What makes a city stressful? Air pollution, hours of sunshine, unemployment rates, population density? These factors and more can either increase or ease the burden of everyday urban life. A study by German mortgage-broker Baufi24 has analyzed environmental and financial drivers of stress, as well as personal and social aspects, to identify which urban populations are most exposed to stress. Inhabitants of the Swiss city of Bern appear to be living the least stressful life, followed by residents of Oslo, Luxembourg, Stockholm and Madrid. At the other end of the scale is Santiago, Chile, due to its poor air quality and high population density. Included in the analysis are 33 capital cities of OECD countries.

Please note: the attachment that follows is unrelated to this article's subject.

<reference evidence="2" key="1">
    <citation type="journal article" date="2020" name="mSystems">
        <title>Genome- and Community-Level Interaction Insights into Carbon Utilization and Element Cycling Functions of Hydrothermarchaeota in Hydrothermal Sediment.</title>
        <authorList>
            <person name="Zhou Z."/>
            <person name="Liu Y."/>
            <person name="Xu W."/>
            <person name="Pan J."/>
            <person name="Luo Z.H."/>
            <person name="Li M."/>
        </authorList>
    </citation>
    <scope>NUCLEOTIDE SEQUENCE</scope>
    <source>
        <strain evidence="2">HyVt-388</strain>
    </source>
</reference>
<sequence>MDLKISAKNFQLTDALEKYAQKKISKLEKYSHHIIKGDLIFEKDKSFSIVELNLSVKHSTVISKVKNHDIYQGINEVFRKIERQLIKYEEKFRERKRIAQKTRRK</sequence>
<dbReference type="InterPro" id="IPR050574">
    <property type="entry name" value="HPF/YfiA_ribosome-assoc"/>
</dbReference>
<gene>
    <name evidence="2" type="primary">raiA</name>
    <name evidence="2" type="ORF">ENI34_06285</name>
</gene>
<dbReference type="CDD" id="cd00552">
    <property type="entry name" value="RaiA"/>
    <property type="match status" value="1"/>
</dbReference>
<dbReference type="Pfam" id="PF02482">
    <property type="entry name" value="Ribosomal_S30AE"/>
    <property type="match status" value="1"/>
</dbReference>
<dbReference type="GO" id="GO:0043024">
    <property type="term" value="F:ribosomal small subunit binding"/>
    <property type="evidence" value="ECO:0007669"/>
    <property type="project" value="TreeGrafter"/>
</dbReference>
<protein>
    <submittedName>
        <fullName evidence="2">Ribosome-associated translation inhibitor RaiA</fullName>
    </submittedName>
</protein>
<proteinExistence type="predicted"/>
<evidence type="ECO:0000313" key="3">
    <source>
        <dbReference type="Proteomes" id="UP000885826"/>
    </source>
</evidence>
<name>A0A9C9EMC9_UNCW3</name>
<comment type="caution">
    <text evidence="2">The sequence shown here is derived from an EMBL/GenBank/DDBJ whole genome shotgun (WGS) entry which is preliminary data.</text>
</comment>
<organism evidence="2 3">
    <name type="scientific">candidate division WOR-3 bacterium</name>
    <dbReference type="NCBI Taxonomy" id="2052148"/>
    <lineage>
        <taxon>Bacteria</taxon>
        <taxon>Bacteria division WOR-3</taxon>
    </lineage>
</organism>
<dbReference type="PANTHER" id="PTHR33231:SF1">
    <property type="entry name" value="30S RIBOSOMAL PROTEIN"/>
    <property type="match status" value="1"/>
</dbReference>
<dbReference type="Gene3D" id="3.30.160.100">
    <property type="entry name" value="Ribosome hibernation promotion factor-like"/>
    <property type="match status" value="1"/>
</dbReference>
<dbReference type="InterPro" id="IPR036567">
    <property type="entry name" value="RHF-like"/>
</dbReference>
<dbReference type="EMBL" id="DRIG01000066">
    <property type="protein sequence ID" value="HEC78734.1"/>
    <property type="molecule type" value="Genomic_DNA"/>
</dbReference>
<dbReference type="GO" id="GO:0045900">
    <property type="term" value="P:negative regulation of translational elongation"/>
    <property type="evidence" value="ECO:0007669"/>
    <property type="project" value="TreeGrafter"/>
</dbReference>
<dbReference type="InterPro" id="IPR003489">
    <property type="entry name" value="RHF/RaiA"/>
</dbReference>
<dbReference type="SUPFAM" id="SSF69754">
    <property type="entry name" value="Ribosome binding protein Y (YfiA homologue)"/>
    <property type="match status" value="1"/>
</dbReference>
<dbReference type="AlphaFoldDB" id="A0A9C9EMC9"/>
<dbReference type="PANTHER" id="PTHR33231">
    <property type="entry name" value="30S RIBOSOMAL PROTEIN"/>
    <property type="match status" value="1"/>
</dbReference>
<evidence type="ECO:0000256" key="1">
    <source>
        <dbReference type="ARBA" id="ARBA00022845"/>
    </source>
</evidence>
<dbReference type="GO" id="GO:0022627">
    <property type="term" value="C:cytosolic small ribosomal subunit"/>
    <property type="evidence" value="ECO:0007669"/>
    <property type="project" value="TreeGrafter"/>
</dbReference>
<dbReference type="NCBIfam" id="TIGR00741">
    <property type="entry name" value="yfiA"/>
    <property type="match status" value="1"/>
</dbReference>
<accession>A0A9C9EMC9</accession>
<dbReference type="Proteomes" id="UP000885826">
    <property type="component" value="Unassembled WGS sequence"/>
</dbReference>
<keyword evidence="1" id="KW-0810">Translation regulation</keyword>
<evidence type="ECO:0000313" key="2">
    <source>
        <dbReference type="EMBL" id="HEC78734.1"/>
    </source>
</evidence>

The study looks at environmental stress-inducing and -alleviating factors such as air pollution, sunshine hours and availability of green spaces. It also considers financial aspects such as GDP, unemployment and income. The “city life” category investigates aspects such as rental expenses, traffic congestion and accidents, population density and working hours. Finally, the study explores health-related metrics such as life expectancy, health expenditure, depression and suicide rates, as well as the number of doctors. In the post-pandemic world, the availability of doctors and overall quality of medical care will likely play a crucial role when choosing which city to call home. Bern scores particularly well in the health category.